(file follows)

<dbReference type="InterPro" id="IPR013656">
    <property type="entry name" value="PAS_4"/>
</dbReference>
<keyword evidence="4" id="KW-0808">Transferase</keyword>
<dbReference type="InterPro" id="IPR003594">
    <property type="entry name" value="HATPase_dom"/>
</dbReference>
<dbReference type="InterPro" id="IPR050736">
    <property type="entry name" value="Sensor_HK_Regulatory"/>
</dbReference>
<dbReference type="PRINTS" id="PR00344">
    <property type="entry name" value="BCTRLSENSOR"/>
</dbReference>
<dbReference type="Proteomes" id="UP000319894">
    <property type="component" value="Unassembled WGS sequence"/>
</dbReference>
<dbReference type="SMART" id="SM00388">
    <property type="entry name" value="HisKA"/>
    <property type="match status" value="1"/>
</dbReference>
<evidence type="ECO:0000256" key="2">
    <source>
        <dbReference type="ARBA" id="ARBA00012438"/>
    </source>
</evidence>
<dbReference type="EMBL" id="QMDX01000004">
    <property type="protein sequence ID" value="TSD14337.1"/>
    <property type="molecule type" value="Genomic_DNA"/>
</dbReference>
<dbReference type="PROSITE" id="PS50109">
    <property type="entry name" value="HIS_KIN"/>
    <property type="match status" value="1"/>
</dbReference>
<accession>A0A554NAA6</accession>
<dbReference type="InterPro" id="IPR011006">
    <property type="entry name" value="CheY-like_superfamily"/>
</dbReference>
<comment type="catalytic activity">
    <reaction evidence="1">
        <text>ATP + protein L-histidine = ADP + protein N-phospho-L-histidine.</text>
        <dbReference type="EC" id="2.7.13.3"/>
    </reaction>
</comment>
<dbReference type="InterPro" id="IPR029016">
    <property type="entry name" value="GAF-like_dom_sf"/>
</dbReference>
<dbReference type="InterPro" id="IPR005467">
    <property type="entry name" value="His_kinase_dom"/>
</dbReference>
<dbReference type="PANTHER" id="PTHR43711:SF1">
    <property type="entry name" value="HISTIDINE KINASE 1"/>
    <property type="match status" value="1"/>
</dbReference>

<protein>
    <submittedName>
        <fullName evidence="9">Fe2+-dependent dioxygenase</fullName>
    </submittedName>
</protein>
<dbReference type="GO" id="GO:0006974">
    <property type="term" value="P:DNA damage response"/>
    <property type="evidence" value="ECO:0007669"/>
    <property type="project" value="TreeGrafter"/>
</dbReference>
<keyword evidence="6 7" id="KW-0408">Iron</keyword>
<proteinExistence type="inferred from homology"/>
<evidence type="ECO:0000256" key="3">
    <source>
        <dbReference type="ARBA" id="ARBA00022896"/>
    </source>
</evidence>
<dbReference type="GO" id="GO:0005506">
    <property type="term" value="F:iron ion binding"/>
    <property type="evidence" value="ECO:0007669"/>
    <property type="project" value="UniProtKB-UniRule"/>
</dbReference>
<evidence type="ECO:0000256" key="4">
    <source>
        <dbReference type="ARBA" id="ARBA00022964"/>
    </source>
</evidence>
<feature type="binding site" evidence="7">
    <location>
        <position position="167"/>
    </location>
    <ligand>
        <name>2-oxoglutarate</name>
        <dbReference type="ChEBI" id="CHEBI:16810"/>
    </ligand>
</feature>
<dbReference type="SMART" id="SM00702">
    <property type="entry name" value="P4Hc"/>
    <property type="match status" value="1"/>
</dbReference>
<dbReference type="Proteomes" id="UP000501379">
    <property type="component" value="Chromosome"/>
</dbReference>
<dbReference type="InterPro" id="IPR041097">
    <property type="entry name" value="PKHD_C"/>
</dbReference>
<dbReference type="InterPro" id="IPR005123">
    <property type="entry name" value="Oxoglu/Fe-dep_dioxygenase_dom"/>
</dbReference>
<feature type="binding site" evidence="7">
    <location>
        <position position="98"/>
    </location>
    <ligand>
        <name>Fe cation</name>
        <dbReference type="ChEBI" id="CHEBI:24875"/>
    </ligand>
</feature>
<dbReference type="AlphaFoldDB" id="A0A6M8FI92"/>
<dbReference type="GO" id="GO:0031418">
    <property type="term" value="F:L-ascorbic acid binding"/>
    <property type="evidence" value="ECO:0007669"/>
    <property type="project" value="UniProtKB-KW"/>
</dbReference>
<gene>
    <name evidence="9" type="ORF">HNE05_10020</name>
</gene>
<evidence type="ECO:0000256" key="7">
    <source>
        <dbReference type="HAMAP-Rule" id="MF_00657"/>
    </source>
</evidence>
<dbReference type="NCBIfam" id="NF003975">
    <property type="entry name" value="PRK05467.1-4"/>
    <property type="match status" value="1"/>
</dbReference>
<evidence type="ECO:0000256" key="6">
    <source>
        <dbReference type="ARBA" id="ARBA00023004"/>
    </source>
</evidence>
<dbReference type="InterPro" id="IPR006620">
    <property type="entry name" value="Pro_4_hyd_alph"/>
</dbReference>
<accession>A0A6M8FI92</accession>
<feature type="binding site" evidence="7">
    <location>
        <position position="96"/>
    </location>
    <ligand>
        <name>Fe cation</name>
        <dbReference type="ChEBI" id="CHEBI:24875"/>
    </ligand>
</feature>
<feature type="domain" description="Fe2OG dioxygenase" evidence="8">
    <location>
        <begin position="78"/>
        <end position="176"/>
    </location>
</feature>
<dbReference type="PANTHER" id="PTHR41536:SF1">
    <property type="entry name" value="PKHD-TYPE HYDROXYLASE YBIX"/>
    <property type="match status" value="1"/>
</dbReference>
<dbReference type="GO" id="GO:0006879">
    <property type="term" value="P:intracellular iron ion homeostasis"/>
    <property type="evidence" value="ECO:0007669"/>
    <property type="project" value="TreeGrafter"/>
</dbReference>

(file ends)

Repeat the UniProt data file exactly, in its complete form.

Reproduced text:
<dbReference type="InterPro" id="IPR013656">
    <property type="entry name" value="PAS_4"/>
</dbReference>
<keyword evidence="4" id="KW-0808">Transferase</keyword>
<dbReference type="InterPro" id="IPR003594">
    <property type="entry name" value="HATPase_dom"/>
</dbReference>
<dbReference type="InterPro" id="IPR050736">
    <property type="entry name" value="Sensor_HK_Regulatory"/>
</dbReference>
<dbReference type="PRINTS" id="PR00344">
    <property type="entry name" value="BCTRLSENSOR"/>
</dbReference>
<dbReference type="Proteomes" id="UP000319894">
    <property type="component" value="Unassembled WGS sequence"/>
</dbReference>
<dbReference type="SMART" id="SM00388">
    <property type="entry name" value="HisKA"/>
    <property type="match status" value="1"/>
</dbReference>
<evidence type="ECO:0000256" key="2">
    <source>
        <dbReference type="ARBA" id="ARBA00012438"/>
    </source>
</evidence>
<dbReference type="EMBL" id="QMDX01000004">
    <property type="protein sequence ID" value="TSD14337.1"/>
    <property type="molecule type" value="Genomic_DNA"/>
</dbReference>
<dbReference type="PROSITE" id="PS50109">
    <property type="entry name" value="HIS_KIN"/>
    <property type="match status" value="1"/>
</dbReference>
<accession>A0A554NAA6</accession>
<dbReference type="InterPro" id="IPR011006">
    <property type="entry name" value="CheY-like_superfamily"/>
</dbReference>
<comment type="catalytic activity">
    <reaction evidence="1">
        <text>ATP + protein L-histidine = ADP + protein N-phospho-L-histidine.</text>
        <dbReference type="EC" id="2.7.13.3"/>
    </reaction>
</comment>
<dbReference type="InterPro" id="IPR029016">
    <property type="entry name" value="GAF-like_dom_sf"/>
</dbReference>
<dbReference type="InterPro" id="IPR005467">
    <property type="entry name" value="His_kinase_dom"/>
</dbReference>
<dbReference type="PANTHER" id="PTHR43711:SF1">
    <property type="entry name" value="HISTIDINE KINASE 1"/>
    <property type="match status" value="1"/>
</dbReference>

<protein>
    <submittedName>
        <fullName evidence="9">Fe2+-dependent dioxygenase</fullName>
    </submittedName>
</protein>
<dbReference type="GO" id="GO:0006974">
    <property type="term" value="P:DNA damage response"/>
    <property type="evidence" value="ECO:0007669"/>
    <property type="project" value="TreeGrafter"/>
</dbReference>
<keyword evidence="6 7" id="KW-0408">Iron</keyword>
<proteinExistence type="inferred from homology"/>
<evidence type="ECO:0000256" key="3">
    <source>
        <dbReference type="ARBA" id="ARBA00022896"/>
    </source>
</evidence>
<dbReference type="GO" id="GO:0005506">
    <property type="term" value="F:iron ion binding"/>
    <property type="evidence" value="ECO:0007669"/>
    <property type="project" value="UniProtKB-UniRule"/>
</dbReference>
<evidence type="ECO:0000256" key="4">
    <source>
        <dbReference type="ARBA" id="ARBA00022964"/>
    </source>
</evidence>
<feature type="binding site" evidence="7">
    <location>
        <position position="167"/>
    </location>
    <ligand>
        <name>2-oxoglutarate</name>
        <dbReference type="ChEBI" id="CHEBI:16810"/>
    </ligand>
</feature>
<dbReference type="SMART" id="SM00702">
    <property type="entry name" value="P4Hc"/>
    <property type="match status" value="1"/>
</dbReference>
<dbReference type="Proteomes" id="UP000501379">
    <property type="component" value="Chromosome"/>
</dbReference>
<dbReference type="InterPro" id="IPR041097">
    <property type="entry name" value="PKHD_C"/>
</dbReference>
<dbReference type="InterPro" id="IPR005123">
    <property type="entry name" value="Oxoglu/Fe-dep_dioxygenase_dom"/>
</dbReference>
<feature type="binding site" evidence="7">
    <location>
        <position position="98"/>
    </location>
    <ligand>
        <name>Fe cation</name>
        <dbReference type="ChEBI" id="CHEBI:24875"/>
    </ligand>
</feature>
<dbReference type="AlphaFoldDB" id="A0A6M8FI92"/>
<dbReference type="GO" id="GO:0031418">
    <property type="term" value="F:L-ascorbic acid binding"/>
    <property type="evidence" value="ECO:0007669"/>
    <property type="project" value="UniProtKB-KW"/>
</dbReference>
<gene>
    <name evidence="9" type="ORF">HNE05_10020</name>
</gene>
<evidence type="ECO:0000256" key="7">
    <source>
        <dbReference type="HAMAP-Rule" id="MF_00657"/>
    </source>
</evidence>
<dbReference type="NCBIfam" id="NF003975">
    <property type="entry name" value="PRK05467.1-4"/>
    <property type="match status" value="1"/>
</dbReference>
<evidence type="ECO:0000256" key="6">
    <source>
        <dbReference type="ARBA" id="ARBA00023004"/>
    </source>
</evidence>
<dbReference type="InterPro" id="IPR006620">
    <property type="entry name" value="Pro_4_hyd_alph"/>
</dbReference>
<accession>A0A6M8FI92</accession>
<feature type="binding site" evidence="7">
    <location>
        <position position="96"/>
    </location>
    <ligand>
        <name>Fe cation</name>
        <dbReference type="ChEBI" id="CHEBI:24875"/>
    </ligand>
</feature>
<feature type="domain" description="Fe2OG dioxygenase" evidence="8">
    <location>
        <begin position="78"/>
        <end position="176"/>
    </location>
</feature>
<dbReference type="PANTHER" id="PTHR41536:SF1">
    <property type="entry name" value="PKHD-TYPE HYDROXYLASE YBIX"/>
    <property type="match status" value="1"/>
</dbReference>
<dbReference type="GO" id="GO:0006879">
    <property type="term" value="P:intracellular iron ion homeostasis"/>
    <property type="evidence" value="ECO:0007669"/>
    <property type="project" value="TreeGrafter"/>
</dbReference>